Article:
[Marxism] Sherman's March
lnp3 at panix.com
Sat Jun 19 10:26:05 MDT 2004
Ross McElwee's 1986 "Sherman's March" is now available in DVD. The
alternative but unwieldy title is "A Meditation on the Possibility of
Romantic Love in the South During an Era of Nuclear Weapons
Proliferation" conveys the film-makers deeper motivation in making this
quirky but brilliant documentary. Starting out as a project on General
William Tecumseh Sherman's bloody march through his native South, the
film rapidly turns into a meditation on the difficulty of finding love
under the shadow of the bomb.
The film is structured around a series of encounters between the
diffident, tall, bearded and bespectacled film-maker and Southern belles
who friends and family hook him up with on blind dates. He also looks up
old flames. This becomes his own march through the South with a lot less
bloodshed but a lot more angst.
When he arrives in Charlotte, North Carolina--his home town--he runs
into an aspiring actress who pins her hopes on landing a part in a Bert
Reynolds's movie. She is a complete airhead who divides her time between
roller-skating and doing squat exercises designed to reduce cellulite.
In one of the funniest scenes in the film, she recounts the scenario of
a movie she would write, direct and produce and star in after becoming
rich and famous. Her character would be a returned astronaut who after
achieving wealth and power would set up laboratories on a Pacific island
where lots of "intellectuals" would be subsidized to discover cures for
cancer and solve the world's problems. It would all be "very tropical"
with lots of big animals and plants, as she puts it.
With this scene McElwee establishes the millenarian framework for the
rest of the film, which is consumed with hopes and fears for the future
in an age of nuclear uncertainty.
He next meets an Atlanta interior decorator whom he escorts to Church
after a few days of hanging out. After the service, we see the Parson
patiently explaining to him how the spirit will survive the flesh in the
Second Coming, which could very well coincide with all-out nuclear war.
McElwee has a true gift for drawing such people out and allowing them to
be hoisted on their own petard. Unlike Michael Moore, who never hides
his own strong opinions, McElwee is content to function more like a good
psychotherapist who interjects with an occasional "Hmmm, that's
interesting", while the patient pours out his obsessions.
A couple of days later she introduces him to a group of survivalist men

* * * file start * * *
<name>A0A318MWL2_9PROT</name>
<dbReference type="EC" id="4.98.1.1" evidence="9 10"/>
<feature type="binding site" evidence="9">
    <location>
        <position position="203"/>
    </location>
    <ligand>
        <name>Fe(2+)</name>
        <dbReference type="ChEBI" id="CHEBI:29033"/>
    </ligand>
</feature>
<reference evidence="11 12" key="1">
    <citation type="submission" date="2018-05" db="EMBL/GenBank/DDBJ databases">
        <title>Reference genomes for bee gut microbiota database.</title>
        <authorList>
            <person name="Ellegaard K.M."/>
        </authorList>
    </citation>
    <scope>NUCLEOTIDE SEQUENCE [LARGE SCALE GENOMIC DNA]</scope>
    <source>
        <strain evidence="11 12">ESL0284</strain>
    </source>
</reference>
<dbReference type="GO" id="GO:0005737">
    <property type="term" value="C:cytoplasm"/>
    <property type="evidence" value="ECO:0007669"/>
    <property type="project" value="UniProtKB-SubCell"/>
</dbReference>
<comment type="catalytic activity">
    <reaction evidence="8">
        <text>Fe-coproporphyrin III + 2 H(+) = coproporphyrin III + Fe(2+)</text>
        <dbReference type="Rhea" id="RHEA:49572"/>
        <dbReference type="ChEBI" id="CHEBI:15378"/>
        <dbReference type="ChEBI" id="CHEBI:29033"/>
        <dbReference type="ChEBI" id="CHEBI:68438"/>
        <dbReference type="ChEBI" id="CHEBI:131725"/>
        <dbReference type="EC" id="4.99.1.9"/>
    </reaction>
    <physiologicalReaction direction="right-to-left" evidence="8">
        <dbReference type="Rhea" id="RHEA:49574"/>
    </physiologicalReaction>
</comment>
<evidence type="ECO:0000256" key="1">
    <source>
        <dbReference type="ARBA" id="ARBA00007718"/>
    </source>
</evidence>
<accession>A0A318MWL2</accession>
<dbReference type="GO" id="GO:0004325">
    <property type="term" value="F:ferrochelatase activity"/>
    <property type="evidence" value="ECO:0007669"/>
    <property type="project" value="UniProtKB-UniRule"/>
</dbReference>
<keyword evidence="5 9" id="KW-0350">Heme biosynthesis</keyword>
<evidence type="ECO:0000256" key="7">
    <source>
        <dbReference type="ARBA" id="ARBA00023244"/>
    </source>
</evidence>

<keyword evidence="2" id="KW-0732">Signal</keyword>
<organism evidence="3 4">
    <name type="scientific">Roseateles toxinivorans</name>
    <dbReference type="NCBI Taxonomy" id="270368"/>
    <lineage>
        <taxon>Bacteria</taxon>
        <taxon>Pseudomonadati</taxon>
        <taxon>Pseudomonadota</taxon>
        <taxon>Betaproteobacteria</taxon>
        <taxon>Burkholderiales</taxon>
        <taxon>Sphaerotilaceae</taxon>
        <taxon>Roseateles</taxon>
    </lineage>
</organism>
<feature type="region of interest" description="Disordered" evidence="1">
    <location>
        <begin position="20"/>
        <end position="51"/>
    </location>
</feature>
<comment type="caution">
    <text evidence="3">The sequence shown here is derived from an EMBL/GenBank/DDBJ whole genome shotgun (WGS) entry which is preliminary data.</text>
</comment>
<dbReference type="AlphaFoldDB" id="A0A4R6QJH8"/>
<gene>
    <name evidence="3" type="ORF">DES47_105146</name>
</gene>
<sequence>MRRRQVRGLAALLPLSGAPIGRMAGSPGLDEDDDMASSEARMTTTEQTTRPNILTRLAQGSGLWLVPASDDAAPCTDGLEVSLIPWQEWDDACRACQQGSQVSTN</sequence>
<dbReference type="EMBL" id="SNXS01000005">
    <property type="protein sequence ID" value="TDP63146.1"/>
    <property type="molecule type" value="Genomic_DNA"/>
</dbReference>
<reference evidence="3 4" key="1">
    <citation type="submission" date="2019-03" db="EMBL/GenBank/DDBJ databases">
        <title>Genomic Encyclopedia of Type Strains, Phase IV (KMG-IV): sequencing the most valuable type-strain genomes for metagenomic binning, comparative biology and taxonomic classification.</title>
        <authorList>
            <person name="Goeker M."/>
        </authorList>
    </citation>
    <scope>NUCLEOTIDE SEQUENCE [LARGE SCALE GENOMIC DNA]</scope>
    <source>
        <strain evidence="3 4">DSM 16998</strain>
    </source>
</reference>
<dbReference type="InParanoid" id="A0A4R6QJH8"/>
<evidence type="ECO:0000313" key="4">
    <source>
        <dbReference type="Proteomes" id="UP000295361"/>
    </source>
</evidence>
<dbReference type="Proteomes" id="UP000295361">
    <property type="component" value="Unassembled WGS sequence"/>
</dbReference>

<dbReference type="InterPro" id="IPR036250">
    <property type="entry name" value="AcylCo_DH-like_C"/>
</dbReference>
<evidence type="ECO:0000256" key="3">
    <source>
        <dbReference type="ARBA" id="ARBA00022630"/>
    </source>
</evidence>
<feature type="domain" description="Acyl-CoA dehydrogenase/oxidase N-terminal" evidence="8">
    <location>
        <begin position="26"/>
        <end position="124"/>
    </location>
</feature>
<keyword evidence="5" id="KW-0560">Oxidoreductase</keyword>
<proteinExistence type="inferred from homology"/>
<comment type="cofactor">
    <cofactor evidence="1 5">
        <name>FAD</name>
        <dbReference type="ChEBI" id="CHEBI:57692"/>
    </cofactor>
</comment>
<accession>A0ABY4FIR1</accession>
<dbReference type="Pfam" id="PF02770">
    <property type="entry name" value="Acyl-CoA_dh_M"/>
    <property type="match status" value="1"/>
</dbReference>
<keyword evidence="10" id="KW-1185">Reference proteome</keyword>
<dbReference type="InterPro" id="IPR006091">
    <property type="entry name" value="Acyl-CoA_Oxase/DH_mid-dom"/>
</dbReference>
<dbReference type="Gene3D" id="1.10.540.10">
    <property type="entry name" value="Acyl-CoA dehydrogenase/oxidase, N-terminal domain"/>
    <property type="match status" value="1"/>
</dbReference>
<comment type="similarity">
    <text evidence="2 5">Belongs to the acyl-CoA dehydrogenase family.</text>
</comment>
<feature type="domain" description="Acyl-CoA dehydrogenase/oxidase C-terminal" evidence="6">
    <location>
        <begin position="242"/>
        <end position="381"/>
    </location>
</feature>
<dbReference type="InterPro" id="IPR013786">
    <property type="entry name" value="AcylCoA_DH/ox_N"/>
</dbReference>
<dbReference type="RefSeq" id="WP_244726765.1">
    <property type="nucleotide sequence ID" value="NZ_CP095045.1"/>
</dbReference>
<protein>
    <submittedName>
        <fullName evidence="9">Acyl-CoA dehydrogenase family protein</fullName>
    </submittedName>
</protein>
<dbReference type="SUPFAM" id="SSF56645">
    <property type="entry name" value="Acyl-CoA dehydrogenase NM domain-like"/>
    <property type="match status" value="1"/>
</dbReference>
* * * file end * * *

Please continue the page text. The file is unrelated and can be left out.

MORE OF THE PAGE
in the back woods. They have built houses, stored food and stockpiled
weapons that will help them survive nuclear war. These tobacco-chewing
rednecks tell McElwee that the "government" is the source of all their
troubles. In a perfect example of the kind of "found humor" that is
pervasive in this film, one of them likens their survivalist project to
"Little House on the Prairie".
Continuing along the path blazed by Sherman, McElwee next arrives in
Charlestown where his former high school teacher sets him up with a
music teacher from a local girl's school. More than any other woman in
the film, this one is clearly not his type. She is a Mormon who expects
that her husband will "bring the Priesthood" into their marriage. She
too is a survivalist and gives McElwee a tour of their sub-basement,
which is replete with canned goods, water and other necessities for
surviving nuclear war. Like the Parson in the previous scene, she too
makes an amalgam between a nuclear war that seemed to be looming during
the Reagan presidency and theology.
Fears about nuclear war and frustrations in meeting the right woman
haunt McElwee. As he lies in bed in a third-rate motel room at 3am in
the morning, he recalls being in Hawaii as a teenager with his parents.
While there, they go to the beach late one night to view the sky after
the largest hydrogen bomb in history is detonated at an atoll 800 miles
away. He describes Honolulu becoming as bright as day a moment or two
after the bomb goes off. And then the sky turns a lime green. This
vision has haunted him his entire life.
Although Ross McElwee is not a prolific film-maker, everything he makes
combines stunning existential insights with sharp political commentary.
His most recent film made in 2003 and titled "Bright Leaves" is a
Michael Moore type assault on the tobacco industry that was widely
acclaimed but I haven't seen. The only other McElwee film I have seen is
the 1993 made-for-TV documentary titled "Time Indefinite", which is a
meditation on raising a family, growing old and mortality. It is very
much in the vein of Spalding Gray's performances.
If "Sherman's March" is not available in your local video store, you can
order it from http://www.firstrunfeatures.com. I give it my highest
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